The Board of Supervisors on Thursday reviewed a dozen bills of the 80th Session of the Nevada Legislature and voted to take positions on each.
The supervisors decided to oppose more than half the bills, including Assembly Bill 409.
“I’d like to go on record that this is one of the worst bills I’ve ever seen,” said Supervisor Brad Bonkowski, who moved to oppose it using the strongest language possible in the city letter to legislators.
The bill lays out requirements for counties or cities to issue licenses for marijuana lounges and for lounges to resell marijuana bought through retailers.
The board also opposed Senate Bill 281, which would let counties reimburse gas retailers at a disadvantage because they border other counties, but not to reimburse them via gas taxes.
“It opens a really crazy door about anti-competition and not using gas tax is really crazy,” said Supervisor Stacey Giomi.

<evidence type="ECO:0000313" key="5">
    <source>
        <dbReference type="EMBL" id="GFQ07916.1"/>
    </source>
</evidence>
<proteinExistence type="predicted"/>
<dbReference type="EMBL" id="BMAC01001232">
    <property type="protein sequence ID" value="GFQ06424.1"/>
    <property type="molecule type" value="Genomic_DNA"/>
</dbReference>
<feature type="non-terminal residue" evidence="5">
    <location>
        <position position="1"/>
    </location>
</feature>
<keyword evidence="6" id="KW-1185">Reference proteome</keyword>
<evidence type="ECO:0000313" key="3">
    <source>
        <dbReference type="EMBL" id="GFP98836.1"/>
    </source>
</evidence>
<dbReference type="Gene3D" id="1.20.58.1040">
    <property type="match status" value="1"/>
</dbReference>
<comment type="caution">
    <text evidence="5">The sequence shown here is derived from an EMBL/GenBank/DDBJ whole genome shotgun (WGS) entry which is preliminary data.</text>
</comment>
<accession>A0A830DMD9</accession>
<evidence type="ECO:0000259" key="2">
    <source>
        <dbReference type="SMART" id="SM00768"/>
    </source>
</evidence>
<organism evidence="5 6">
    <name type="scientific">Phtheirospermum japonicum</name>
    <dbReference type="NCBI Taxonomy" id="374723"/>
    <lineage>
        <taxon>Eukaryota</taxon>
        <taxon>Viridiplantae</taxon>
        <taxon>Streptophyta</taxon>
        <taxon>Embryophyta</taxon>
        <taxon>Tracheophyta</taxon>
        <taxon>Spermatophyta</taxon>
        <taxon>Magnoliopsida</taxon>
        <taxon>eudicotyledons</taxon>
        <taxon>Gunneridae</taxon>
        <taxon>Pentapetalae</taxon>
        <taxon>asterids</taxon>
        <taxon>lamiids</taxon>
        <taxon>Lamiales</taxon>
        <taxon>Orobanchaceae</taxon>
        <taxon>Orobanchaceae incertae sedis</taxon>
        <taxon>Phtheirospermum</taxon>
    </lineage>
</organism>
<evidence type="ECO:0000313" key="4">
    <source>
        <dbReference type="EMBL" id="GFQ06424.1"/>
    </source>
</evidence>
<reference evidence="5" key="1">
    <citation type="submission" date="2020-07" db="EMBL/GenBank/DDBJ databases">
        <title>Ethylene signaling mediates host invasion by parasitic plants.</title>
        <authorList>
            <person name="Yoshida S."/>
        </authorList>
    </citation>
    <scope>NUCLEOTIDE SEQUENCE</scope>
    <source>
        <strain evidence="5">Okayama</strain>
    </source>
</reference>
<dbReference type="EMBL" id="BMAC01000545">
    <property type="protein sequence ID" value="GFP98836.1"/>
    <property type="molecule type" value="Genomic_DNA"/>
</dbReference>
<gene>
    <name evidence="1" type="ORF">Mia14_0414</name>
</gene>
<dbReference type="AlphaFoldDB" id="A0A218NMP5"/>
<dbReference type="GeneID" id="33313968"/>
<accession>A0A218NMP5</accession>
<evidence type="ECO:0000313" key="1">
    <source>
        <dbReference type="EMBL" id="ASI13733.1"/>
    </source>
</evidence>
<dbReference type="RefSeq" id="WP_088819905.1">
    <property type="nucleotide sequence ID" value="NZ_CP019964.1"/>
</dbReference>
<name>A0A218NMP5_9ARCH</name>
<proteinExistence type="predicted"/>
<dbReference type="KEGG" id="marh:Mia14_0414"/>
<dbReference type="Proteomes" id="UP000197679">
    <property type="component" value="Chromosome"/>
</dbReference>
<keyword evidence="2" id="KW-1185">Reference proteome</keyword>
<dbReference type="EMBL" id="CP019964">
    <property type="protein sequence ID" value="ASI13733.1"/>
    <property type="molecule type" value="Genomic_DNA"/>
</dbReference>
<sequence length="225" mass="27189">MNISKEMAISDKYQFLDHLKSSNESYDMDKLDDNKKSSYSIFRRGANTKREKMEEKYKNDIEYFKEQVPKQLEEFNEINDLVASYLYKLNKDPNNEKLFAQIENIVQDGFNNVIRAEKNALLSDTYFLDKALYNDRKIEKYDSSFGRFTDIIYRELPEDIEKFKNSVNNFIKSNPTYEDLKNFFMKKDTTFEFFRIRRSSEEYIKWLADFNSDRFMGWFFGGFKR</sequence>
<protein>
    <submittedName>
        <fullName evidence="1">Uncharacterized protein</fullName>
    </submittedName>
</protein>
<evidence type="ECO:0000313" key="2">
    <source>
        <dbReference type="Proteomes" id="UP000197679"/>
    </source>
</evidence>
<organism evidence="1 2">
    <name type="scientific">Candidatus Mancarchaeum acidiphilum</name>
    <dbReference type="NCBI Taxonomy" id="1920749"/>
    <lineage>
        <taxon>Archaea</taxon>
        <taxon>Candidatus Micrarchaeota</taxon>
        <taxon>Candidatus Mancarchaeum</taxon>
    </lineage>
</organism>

The board opposed two similar bills, AB 146 and AB 296, which would establish the Nevada Office of the Inspector General that could audit or investigate local governments because it duplicates the auditing efforts of the city.
The supervisors voted against AB 344, a bill concerning discriminating against telecommunications providers.
“It conflicts with what we did this morning,” said Supervisor Lori Bagwell, referring to a proposed policy on small cell equipment installations the board approved earlier in the meeting.
The board opposed SB 340 having to do with public works and prevailing wage for certain workers, and it opposed AB 324 “as written.”
The latter bill creates an Office of the Nevada Statewide 911 Coordinator paid for in part by the transient occupancy tax. The board supported the concept, but opposed the methods, including the tax and the voting structure, which would give 15 rural counties one vote.